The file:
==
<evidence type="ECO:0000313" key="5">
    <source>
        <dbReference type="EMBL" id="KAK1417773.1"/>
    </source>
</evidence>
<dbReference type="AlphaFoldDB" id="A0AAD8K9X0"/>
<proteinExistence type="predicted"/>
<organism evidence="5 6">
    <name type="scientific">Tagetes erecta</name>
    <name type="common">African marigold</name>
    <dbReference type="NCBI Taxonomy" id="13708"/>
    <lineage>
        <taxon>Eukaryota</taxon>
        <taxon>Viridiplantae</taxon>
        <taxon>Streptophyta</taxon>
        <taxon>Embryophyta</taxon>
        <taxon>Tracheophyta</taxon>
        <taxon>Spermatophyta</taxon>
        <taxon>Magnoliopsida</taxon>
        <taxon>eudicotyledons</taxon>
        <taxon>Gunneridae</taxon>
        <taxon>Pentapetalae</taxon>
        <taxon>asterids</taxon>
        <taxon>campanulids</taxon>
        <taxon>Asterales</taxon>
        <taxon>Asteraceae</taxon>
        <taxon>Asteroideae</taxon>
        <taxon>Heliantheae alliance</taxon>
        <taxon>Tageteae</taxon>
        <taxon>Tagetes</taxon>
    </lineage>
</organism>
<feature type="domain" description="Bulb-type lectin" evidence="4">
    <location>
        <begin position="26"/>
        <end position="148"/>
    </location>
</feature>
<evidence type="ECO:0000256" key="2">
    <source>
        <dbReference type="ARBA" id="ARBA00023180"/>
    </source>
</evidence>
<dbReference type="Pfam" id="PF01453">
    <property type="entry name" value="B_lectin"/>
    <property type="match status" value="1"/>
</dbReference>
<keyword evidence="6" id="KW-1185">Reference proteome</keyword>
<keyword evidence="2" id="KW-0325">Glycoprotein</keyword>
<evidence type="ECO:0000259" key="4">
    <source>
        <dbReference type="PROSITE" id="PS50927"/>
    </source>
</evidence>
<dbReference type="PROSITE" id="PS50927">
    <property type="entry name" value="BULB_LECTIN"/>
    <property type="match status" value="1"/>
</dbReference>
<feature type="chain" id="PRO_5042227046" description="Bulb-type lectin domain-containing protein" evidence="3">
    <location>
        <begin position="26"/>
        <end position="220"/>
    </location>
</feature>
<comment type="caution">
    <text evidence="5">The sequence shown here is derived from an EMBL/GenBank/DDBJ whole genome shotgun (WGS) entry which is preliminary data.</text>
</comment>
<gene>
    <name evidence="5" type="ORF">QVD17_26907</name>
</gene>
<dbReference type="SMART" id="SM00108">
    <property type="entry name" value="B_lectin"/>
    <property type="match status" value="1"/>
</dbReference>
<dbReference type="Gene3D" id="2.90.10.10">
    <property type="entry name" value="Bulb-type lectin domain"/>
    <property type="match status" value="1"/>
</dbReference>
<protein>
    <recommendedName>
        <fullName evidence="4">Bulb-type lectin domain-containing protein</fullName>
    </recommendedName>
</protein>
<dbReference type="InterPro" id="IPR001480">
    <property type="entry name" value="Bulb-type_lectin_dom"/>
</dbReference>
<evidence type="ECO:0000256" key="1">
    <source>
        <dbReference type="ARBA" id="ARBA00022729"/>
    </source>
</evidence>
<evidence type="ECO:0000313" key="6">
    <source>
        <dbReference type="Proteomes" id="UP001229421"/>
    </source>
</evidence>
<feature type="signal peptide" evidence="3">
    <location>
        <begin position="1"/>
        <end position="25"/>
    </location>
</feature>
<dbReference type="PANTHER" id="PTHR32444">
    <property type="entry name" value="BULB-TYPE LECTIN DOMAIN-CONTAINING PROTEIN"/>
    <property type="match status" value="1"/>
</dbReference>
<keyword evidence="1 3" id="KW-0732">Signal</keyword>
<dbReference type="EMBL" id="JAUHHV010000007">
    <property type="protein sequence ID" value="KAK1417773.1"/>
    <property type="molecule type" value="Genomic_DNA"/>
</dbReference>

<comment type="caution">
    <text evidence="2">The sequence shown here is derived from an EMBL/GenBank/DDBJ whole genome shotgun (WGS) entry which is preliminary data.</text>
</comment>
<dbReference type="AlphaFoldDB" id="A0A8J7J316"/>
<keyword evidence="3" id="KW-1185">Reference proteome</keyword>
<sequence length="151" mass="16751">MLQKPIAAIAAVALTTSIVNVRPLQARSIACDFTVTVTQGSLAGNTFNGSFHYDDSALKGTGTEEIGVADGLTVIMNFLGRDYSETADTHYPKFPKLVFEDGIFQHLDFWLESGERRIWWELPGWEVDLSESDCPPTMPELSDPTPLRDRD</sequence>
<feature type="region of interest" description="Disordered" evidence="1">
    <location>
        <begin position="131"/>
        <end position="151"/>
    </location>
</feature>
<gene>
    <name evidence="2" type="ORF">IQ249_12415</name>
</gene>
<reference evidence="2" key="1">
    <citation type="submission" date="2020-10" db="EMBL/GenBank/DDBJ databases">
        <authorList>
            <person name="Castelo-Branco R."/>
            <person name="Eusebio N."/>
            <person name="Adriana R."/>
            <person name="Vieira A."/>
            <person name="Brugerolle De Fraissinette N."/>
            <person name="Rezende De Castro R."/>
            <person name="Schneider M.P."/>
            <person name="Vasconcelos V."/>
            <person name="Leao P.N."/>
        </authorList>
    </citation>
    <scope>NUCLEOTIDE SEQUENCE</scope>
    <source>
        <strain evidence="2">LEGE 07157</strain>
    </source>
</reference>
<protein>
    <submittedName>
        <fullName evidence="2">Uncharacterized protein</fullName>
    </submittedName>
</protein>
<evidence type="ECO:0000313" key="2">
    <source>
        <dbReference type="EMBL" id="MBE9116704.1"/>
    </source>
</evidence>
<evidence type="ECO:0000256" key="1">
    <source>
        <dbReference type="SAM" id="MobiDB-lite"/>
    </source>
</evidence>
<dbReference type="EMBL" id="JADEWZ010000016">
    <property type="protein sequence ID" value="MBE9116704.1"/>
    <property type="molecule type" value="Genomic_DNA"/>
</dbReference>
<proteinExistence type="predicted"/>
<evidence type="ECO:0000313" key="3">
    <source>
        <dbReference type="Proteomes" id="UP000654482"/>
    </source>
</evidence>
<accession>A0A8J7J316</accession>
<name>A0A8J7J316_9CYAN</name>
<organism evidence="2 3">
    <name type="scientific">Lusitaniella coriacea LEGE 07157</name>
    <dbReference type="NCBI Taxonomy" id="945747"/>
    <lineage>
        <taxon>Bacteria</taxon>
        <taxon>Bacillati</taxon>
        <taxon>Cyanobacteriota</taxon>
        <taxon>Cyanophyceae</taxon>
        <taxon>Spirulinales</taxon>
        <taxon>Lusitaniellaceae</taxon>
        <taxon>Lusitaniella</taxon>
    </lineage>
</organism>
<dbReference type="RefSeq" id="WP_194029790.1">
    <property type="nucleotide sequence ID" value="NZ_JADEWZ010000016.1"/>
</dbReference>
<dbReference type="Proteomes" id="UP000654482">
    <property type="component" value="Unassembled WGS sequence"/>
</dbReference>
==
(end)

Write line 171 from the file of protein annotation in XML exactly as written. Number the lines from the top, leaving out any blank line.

<accession>A0A8J7J316</accession>